Design is intimidating, especially for the non-designer.

It seems like an elite club, where only those who have that delicate mix of artistic talent and technical ability are allowed entry. The sheer volume of buttons and doohickeys in professional design programs like Photoshop or Illustrator can send even the boldest of creatives running for the hills.

But there’s good news for you: there are more tools than ever to help non-designers great stunning custom graphics, and they’re very easy to learn. With a handy program and just a little design know-how, you’ll be creating impressive graphics for your brand or business in no time.

Use an app to help you.

With the array of intuitive (and often free) design technology available at your fingertips, there’s no reason why you should be hobbling up the learning curve of an advanced program. Unless you intend to start a career in design, it’s not sensible to spend your limited time learning advanced programs with their infinite capabilities.

Instead, check out tools like Canva, Typito, Fotor, or Snappa. These types of tools come with thousands of templates for different types of graphics – from eBook cover designs to social media graphics – and they’re insanely easy to use.

Focus on composition.

If you only get one thing right, have it be the composition.

Composition is the arrangement of your design elements. Because the goal of design is to tell a story with images, the way you arrange these images is essential to the overall success of your design.

Most great designs have a main focal point, and a clear line or path for the eye to follow from that focal point. You can create this focal point in several ways, but here are some of the most common ones:

Use color. Warm or bright colors tend to draw the eye. High-contrast areas also pull viewers in. Use complementary colors (red/green, blue/orange, yellow/violet) or black-and-white to create interest.

Use typography. Larger print catches the eye before smaller print, so use headers and titles the same you would for written text to create order and structure.

Use lines and shapes. Lines with arrows beckon viewers to follow them, and different types of lines (horizontal, vertical, diagonal, wavy, etc.) can evoke different moods. In addition, shapes can create visual interest and help a viewer better process what they’re looking at.

Place important content using the “rule of thirds.” Take your design area and imagine splitting it into thirds both horizontally and vertically (you’ll wind up with a grid with nine squares). Place elements along those lines or at their intersections to create visual interest.

Be intentional with your alignment. Most design programs nowadays have a feature that makes it easy to “snap” to align with different horizontal or vertical areas. Aligning headers with paragraphs of text on the right, left, or center all have different effects — but it’s best not to mix them, or else your design could look cluttered or haphazard.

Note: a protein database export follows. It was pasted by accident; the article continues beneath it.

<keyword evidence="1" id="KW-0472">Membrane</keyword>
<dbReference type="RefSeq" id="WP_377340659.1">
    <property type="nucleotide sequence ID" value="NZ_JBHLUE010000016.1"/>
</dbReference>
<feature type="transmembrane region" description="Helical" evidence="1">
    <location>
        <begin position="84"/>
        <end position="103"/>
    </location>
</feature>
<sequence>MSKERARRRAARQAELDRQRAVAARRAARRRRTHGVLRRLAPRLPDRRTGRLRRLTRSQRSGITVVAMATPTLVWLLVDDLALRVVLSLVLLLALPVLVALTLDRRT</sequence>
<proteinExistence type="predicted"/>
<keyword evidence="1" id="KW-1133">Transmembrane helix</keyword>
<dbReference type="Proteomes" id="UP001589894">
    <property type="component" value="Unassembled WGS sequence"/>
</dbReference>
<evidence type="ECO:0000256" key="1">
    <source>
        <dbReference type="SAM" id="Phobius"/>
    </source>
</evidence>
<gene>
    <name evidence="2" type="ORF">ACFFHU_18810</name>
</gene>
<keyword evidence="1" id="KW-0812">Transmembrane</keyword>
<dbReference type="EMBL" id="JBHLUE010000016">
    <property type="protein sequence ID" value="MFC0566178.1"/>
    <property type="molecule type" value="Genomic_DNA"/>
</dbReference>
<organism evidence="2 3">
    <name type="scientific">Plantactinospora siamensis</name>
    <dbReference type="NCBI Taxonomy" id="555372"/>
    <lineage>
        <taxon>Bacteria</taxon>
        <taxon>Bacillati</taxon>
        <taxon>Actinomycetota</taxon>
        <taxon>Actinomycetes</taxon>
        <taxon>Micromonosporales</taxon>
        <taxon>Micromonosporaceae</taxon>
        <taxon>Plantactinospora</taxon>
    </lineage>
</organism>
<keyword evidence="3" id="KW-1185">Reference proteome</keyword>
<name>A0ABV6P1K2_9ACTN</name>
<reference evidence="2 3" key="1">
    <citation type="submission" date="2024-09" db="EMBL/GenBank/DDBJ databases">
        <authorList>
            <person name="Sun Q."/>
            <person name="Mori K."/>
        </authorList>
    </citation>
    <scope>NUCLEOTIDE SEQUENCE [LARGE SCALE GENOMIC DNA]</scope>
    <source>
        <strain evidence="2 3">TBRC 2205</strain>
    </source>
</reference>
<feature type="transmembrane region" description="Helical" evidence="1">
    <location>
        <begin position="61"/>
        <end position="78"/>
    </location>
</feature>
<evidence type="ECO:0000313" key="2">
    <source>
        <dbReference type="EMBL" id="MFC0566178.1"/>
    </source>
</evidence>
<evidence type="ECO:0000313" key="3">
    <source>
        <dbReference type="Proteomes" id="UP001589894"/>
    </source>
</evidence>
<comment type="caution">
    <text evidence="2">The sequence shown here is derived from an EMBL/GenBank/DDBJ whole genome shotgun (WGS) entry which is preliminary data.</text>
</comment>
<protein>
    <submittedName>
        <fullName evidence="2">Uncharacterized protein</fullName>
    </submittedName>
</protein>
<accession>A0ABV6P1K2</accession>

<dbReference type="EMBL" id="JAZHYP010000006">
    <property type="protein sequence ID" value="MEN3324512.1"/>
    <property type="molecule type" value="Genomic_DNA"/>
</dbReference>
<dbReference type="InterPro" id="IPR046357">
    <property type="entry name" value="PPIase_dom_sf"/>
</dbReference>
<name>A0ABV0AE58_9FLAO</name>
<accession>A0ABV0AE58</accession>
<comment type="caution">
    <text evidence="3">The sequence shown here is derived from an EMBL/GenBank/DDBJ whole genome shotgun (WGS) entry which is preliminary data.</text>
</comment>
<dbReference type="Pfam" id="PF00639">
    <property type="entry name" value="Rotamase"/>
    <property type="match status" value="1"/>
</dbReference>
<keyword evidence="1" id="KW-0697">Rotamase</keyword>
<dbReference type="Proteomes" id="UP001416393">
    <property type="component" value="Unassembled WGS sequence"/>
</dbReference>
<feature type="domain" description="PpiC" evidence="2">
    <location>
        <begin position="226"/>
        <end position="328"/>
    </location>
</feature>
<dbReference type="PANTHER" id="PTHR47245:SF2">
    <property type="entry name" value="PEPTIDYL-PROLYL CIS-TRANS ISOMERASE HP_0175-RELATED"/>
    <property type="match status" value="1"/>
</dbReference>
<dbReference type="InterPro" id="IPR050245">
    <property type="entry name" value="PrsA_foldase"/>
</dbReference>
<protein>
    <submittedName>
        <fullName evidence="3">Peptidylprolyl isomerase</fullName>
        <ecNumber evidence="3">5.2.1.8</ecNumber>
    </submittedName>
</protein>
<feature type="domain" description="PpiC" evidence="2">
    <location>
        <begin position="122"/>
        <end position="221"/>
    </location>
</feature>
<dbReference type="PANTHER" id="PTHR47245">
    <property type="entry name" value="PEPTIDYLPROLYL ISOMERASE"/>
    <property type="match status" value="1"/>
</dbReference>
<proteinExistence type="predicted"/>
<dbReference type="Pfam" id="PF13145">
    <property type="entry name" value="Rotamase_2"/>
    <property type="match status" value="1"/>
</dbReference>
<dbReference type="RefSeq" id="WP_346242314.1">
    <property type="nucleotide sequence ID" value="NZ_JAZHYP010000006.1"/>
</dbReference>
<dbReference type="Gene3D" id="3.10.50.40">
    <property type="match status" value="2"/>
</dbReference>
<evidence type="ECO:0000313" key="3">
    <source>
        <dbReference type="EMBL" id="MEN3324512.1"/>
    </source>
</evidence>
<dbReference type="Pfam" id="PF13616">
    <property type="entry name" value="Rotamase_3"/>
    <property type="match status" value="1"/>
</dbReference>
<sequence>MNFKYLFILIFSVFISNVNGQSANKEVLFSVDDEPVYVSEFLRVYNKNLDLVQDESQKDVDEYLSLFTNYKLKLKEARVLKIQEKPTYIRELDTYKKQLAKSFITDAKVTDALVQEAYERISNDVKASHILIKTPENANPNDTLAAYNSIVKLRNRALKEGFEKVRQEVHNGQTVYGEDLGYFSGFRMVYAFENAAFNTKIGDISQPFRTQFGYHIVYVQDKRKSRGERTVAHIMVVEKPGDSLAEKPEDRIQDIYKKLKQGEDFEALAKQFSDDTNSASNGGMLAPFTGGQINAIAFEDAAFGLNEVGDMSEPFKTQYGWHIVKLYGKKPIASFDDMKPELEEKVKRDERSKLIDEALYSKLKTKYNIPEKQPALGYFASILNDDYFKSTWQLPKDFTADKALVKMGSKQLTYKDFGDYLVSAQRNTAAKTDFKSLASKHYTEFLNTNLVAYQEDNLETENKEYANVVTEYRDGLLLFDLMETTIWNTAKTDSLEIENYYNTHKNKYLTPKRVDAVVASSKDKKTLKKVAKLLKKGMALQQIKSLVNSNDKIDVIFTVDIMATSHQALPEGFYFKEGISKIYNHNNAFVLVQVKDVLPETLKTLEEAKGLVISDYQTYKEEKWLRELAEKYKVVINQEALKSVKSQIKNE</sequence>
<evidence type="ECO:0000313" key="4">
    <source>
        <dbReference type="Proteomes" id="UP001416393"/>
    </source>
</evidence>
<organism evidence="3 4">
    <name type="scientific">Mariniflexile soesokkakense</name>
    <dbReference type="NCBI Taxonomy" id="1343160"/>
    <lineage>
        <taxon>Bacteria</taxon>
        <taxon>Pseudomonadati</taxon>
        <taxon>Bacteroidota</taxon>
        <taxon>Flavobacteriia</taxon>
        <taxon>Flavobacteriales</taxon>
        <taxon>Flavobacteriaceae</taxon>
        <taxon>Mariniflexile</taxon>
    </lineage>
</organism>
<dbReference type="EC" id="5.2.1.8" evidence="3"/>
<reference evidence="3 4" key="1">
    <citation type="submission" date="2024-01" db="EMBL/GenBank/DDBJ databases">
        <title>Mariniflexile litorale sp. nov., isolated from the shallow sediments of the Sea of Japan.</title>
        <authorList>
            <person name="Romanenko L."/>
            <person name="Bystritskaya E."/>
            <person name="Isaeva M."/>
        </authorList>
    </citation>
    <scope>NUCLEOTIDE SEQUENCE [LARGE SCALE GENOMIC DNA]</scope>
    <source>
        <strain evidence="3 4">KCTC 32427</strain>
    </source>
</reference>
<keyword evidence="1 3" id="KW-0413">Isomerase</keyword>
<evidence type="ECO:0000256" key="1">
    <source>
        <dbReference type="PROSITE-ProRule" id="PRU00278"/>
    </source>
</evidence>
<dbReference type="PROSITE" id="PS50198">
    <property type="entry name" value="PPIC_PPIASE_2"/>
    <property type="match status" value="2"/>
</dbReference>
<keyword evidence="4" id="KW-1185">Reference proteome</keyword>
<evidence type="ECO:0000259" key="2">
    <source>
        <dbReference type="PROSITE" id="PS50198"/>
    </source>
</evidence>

This infographic from Unbounce follows many of the rules above AND gives you even more info about infographics. We 💓an infographic about infographics. 

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Use high-quality stock photography.

One of the easiest ways to give your design a professional edge is to incorporate professional stock photography. It’s inexpensive, easy to find online, and can really help your target audience connect with your ideas. 

This one is sourced from Pexels. Free, high-res and colorful. What more could you ask for?

If you have the budget to pay for photography, check out iStock, Shutterstock, or Adobe Stock. If you’re looking for free options, Pixabay, Stocksnap.io, Wikimedia Commons, and Pexels have a great selection – though you’ll need to make sure the license applies to your situation. For example, some stock photos can only be used for editorial purposes, so these would be off-limits in an ad campaign or for other commercial use.

Do less.

One of the most common faux pas that non-designers commit is trying to cram too much into a design. To avoid creating something too “busy,” try limiting your palette to about three colors. Limit typography to just one or two fonts. Though there are plenty of good designs that break these rules (and artfully, at that), as a non-designer, you’re more likely to create something stunning – while saving time – if you keep it simple.

One way to check yourself against this point is to ask, “what purpose does this element serve?” If you have two icons where one will do or two photographs where one would be just as effective, get rid of something.

Pay attention to why some designs are “good” – and some aren’t.

One of the best ways you can get some design know-how is to pay closer attention to good design. Analyze emails, billboards, graphics you see in everyday life. What makes them “good”? Is it the color scheme? The composition of elements? Unique typography? Does the piece communicate a specific message with visuals?

Intuitively, many non-designers know good design from bad, but they don’t have practice identifying the “why.” When you consider what actually makes something work (or not), you’ll get better at incorporating good design into your own projects – and communicating with any graphic designers you hire.